At Riviera Maritime Media’s ‘Scrubbers: service experience, sulphur spreads, safety and science’ webinar, experts forecast a long-term future for exhaust gas cleaning systems to improve air quality and human health in ports and coastal communities
The webinar was co-sponsored by Ecospray Technologies and VDL AEC Maritime. A representative from each company took part in the webinar. The panel consisted of Clean Shipping Alliance 2020 executive director Ian Adams, DFDS environment and sustainability director Poul Woodall, VDL AEC Maritime sales director Joost Wijdeveld, Ecospray Technologies marine department director Alberto Di Cecio and PureteQ chief executive officer Anders Skibdal.
The Exhaust Gas Cleaning Systems Association is the sponsor of a week of webinars on Marine Air Pollution and it was only fitting that its director Don Gregory opened the proceedings. He said, “The webinars were constructed to illustrate how there are linkages and cohesion is required to bring together all aspects of air quality, shipping’s role and the role of other players. For example, CO2 does not separate from high sulphur fuel oil and its consumption and emissions, NOx emissions do not sit separate from the overall toxic load in ports.
“All these various pollutants have to be addressed. The clear message we have been getting from the polls and delegates on the webinars this week is that shipping needs to speed up change and it is capable of doing so as it has done with IMO 2020. IMO needs to provide a very, very clear roadmap with dates and requirements, going forward, in such a way as to avoid the cliff edge changes, such as we saw on 31 December 2019. Such ways of introducing regulation cause massive disruption to all parties, it is highly inefficient and it is very suboptimal.”
He noted the message from the other webinars is the diesel engine will remain a power force in the marine sector for many years to come. “In order for the engine to co-exist with the ambition to achieve clean air, we have to accept that exhaust gas after-treatment is here to stay, and such systems will eventually be fitted to all ships,” he said.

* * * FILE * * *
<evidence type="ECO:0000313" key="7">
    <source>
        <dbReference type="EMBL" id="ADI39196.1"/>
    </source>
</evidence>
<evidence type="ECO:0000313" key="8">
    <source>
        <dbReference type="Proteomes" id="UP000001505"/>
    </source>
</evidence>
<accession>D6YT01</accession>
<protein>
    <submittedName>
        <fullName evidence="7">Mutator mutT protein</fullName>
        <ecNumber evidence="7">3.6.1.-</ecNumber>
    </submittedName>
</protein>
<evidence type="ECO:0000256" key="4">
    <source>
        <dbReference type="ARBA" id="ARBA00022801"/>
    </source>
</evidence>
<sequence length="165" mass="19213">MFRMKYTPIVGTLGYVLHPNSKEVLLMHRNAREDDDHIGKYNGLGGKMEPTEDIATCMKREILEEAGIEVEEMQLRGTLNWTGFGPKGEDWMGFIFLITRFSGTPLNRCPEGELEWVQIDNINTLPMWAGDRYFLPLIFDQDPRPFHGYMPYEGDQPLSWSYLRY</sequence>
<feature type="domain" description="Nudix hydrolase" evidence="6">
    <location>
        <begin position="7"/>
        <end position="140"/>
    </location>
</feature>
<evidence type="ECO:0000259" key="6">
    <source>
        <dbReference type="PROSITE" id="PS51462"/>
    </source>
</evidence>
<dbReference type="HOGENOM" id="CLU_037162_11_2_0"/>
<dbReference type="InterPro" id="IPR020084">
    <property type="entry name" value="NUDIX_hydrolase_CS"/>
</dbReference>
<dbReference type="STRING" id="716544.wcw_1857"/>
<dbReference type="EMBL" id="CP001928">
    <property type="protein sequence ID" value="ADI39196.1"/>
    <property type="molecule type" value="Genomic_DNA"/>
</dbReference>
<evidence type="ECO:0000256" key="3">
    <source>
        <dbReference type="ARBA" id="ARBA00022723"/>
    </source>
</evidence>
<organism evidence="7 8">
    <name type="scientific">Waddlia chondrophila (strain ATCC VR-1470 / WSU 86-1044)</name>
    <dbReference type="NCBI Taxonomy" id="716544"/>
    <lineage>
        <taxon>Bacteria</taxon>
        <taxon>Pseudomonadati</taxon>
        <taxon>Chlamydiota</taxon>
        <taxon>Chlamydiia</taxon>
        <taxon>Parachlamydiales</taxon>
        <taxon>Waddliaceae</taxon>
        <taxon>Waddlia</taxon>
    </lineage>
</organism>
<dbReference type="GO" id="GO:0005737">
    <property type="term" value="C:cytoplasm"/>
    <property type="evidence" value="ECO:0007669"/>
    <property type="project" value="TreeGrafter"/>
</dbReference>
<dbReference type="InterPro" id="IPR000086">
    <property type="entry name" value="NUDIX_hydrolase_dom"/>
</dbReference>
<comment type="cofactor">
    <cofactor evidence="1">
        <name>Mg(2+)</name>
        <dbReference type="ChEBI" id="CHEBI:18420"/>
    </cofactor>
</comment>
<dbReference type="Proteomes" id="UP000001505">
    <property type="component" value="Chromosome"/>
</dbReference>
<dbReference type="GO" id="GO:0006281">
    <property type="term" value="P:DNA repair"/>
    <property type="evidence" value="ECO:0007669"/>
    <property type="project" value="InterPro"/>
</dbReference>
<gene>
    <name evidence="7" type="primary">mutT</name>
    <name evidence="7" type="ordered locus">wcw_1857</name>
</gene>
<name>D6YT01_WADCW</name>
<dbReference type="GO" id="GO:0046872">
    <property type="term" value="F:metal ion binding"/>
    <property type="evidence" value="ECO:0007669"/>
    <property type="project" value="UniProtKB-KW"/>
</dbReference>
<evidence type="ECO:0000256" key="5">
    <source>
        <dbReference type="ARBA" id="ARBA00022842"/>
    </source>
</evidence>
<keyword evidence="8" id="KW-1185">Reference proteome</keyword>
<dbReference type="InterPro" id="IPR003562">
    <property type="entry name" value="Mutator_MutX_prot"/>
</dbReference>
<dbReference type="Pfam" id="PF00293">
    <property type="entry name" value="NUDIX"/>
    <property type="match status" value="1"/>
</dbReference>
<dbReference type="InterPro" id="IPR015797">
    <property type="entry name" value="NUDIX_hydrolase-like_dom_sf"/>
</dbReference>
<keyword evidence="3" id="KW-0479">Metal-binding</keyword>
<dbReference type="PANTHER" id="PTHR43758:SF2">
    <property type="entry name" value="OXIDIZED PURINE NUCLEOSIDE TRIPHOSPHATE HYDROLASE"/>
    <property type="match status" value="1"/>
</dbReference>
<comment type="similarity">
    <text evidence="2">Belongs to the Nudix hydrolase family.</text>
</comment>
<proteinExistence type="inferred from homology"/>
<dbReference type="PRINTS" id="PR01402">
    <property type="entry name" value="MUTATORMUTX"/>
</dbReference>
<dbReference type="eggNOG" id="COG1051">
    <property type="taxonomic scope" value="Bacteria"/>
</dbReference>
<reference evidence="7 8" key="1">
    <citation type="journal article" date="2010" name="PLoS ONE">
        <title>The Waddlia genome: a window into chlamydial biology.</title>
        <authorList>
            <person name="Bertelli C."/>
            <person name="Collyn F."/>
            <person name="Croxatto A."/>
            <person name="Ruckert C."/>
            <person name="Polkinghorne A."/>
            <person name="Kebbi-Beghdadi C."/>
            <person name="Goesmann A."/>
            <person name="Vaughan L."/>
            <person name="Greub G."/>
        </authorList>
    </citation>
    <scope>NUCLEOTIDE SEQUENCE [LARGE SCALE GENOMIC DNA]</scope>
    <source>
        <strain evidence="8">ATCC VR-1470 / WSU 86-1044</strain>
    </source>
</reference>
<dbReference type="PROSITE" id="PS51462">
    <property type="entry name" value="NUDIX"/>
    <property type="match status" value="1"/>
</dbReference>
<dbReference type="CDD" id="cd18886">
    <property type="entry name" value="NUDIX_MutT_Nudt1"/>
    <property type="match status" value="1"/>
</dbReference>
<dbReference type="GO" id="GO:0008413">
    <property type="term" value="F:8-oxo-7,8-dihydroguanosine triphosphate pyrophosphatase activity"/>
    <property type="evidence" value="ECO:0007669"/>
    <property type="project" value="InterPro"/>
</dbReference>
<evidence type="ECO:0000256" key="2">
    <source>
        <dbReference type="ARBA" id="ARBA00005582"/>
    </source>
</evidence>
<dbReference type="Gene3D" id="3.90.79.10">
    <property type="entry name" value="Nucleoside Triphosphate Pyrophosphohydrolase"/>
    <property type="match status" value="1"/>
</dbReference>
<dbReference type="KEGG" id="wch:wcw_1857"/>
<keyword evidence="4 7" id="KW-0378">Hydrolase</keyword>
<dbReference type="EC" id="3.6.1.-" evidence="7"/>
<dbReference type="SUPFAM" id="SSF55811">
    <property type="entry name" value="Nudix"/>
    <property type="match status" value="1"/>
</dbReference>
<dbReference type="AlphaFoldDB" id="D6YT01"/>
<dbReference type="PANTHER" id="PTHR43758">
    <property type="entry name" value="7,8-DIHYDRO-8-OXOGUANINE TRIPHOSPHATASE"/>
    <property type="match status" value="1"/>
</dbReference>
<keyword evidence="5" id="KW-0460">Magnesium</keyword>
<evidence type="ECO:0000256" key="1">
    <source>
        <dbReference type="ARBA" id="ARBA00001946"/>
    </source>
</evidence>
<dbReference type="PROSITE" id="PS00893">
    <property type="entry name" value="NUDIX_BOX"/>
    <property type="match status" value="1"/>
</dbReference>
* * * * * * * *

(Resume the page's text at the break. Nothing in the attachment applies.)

Ian Adams gave the first presentation, which was on the science behind the exhaust gas cleaning system – often referred to as scrubbers. Mr Adams has been involved in the shipping industry since 1985 in various capacities, with P&O Cruises, Deep Sea Seals and Hamworthy. He is currently executive director of the Clean Shipping Alliance 2020 (CSA 2020) and managing director of IMA Marine Ltd. He was appointed chief executive of The International Bunker Industry Association (IBIA) in February 2009.
He explained in his presentation that in a scrubber, sulphur oxides (SOx) are removed using either seawater or chemically treated freshwater. The alkalinity of the water neutralises SOx. The wash water is then discharged to the sea (open loop) or recirculated (closed loop). The chemical reaction was described as:
SO2 + H2O <> “H2SO3” (sulphurous acid) <> H+ + HSO3– (bisulphite)
HSO3– (bisulphite) <> H+ + SO3 2- (sulphite)
SO32- (sulphite) + ½ O2 <> SO42- (sulphate)
Research by two scientists in 1991 resulted in a now famous quote used to argue the ocean is the natural sink for sulphur.
“If all the sulphur in the sea were spread out as an even layer, the total ocean area of the world would be covered by a 5-foot thick layer of sulphur. If all the sulphur from all the known oil and coal reserves were added to this layer, the thickness would only increase by the thickness of a sheet of paper.” Nyman and Tokerud (1991).
The alternative, commented Mr Adams, is that sulphur would be released into the atmosphere, where it will return to earth as acid rain. “We have also heard of other developments whereby exhaust gas cleaning systems can be used to remove other pollutants in addition to the sulphur,” he said.
DFDS is a well-known shortsea operator in northern Europe. Its director of environment and sustainability Poul Woodall gave the second presentation. Mr Woodall has over 40 years of experience within the maritime and transport industry. The first 36 years were spent with AP Moller-Maersk in various positions, mainly within the container and roro segments. Since 2010, he has been with DFDS in Copenhagen.
The company has been environmentally conscious for longer than most others. It first fitted a scrubber to a vessel in 2009 and that scrubber has now given 55,000 hours of service. Mr Woodall described one part of his job as, “…to reply to questions from our customers on environmental and climate issues.” Any questions sent to the company regarding scrubbers – what they are, what they do – goes to him.
“So, what have I seen from our customer base? Nothing,” he said. “That may surprise a few people. We receive a lot of questions from authorities and media, but to date, no question from a customer regarding scrubbers,” he said.
He commented that this might be due to the complexity of the issue or conversely, maybe the company has explained it so well, there are no questions. The main interest was around the fact that the company did comply. He also noted that as a publicly quoted company, in the last 12-18 months there have been questions from investors. “We have not met anybody in the investor community saying they don’t like it (scrubbers). They just need to know what it is we are doing (to mitigate sulphur),” he said.